When that time comes you have to make a decision. Do you stay and continue to play this game? Some choose to do that even though they’ve figured out it’s not real. If they were to “fess up,” they would lose everything: their income, their reputation, the admiration of the community, all their friends, and maybe even their families. The cost is high, lemme tell ya. So I can understand why many count the cost only to decide they need to just try and forget about the whole thing. Take the blue pill. Maybe go postmodern and dive into the gelatinous mental world of “radical theology” (long, complicated topic that I’ll cover another day). Whatever works to keep your world from falling apart. Some will simply find a way to twist the logic of what’s happening so that they convince themselves God is hiding, secretly making them do whatever they’re doing anyway, so it’s all good. One way or another this cognitive dissonance must be remedied. The only solution that I could live with was to embrace the discovery and follow the evidence wherever it leads. That’s how I responded to my Wizard of Oz moment.

I couldn’t possibly tell others going through the same thing what they’re supposed to do because I understand all too well how much you can lose. The spell won’t be broken for the rest of the citizens of Oz. You’ll have to deal with their anger and judgment for abandoning the illusion around which their community is built. The backlash may prove too severe. Your best bet is probably to quietly begin learning a trade so that you can slowly transition yourself out of the situation you’re in. Maybe folks over at the Clergy Project can help, or perhaps some of my friends at Recovering from Religion. Whatever you decide to do, the world will keep spinning, and life will go on. At the very least you should know that there are many of us out here who have been through this disorienting experience and made it out alive. We’re here to chat with when the time comes.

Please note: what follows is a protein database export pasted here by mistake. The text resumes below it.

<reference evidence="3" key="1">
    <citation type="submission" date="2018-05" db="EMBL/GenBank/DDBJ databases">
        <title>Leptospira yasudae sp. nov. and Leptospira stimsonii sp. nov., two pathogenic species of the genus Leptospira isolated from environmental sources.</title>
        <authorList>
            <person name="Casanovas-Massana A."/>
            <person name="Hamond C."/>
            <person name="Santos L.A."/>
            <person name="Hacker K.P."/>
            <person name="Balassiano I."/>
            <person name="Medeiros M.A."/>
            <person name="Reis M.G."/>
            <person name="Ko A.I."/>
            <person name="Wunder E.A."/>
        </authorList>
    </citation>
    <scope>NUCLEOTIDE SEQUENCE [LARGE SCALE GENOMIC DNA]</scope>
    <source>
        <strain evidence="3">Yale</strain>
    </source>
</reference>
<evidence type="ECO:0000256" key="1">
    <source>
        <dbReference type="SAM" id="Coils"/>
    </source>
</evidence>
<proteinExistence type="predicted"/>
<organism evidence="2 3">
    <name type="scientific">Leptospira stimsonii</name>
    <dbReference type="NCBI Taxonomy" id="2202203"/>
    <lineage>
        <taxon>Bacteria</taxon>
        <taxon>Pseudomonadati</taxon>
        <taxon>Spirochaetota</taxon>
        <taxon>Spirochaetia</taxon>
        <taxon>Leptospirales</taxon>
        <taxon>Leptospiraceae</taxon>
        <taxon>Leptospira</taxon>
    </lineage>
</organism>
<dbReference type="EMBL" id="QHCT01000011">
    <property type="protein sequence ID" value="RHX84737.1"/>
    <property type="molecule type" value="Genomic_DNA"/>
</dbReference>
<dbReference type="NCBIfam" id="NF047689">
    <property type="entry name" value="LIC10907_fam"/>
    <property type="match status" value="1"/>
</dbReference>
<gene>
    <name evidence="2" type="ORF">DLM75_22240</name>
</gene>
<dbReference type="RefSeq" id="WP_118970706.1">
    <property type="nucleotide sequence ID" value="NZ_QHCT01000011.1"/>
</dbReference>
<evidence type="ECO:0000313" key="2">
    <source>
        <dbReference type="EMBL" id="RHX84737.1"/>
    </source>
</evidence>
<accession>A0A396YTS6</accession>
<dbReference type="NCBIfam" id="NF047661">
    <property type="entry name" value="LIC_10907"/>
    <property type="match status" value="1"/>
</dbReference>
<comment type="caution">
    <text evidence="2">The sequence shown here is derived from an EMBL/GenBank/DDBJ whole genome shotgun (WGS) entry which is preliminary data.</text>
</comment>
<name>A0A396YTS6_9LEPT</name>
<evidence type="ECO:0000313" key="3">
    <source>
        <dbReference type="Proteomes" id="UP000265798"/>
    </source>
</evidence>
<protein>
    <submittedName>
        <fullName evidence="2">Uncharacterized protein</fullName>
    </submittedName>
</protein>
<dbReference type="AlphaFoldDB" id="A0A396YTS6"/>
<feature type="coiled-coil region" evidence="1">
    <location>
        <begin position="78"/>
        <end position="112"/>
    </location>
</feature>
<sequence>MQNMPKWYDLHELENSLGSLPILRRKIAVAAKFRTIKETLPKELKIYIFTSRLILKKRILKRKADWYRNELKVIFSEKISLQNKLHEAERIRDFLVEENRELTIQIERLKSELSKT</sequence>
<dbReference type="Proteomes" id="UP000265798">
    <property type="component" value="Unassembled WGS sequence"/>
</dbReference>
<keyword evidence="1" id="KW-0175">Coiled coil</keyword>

Now about Inception

"A combination of appeal to consequences and emotional appeal is the threat: "If you don't ..."

Episode 8: How Faith Breaks Your ..."
"Neil: I just have to say you have outdone yourself here. What an excellent summary!"

Episode 8: How Faith Breaks Your ..."
"Ironic how, if Christianity is true, the only being who could possibly deserve eternity in ..."

Episode 7: How Christianity Teaches You ..."

Browse Our Archives

Follow Us!


TRENDING AT PATHEOS Nonreligious
What Are Your Thoughts?leave a comment
  • mikespeir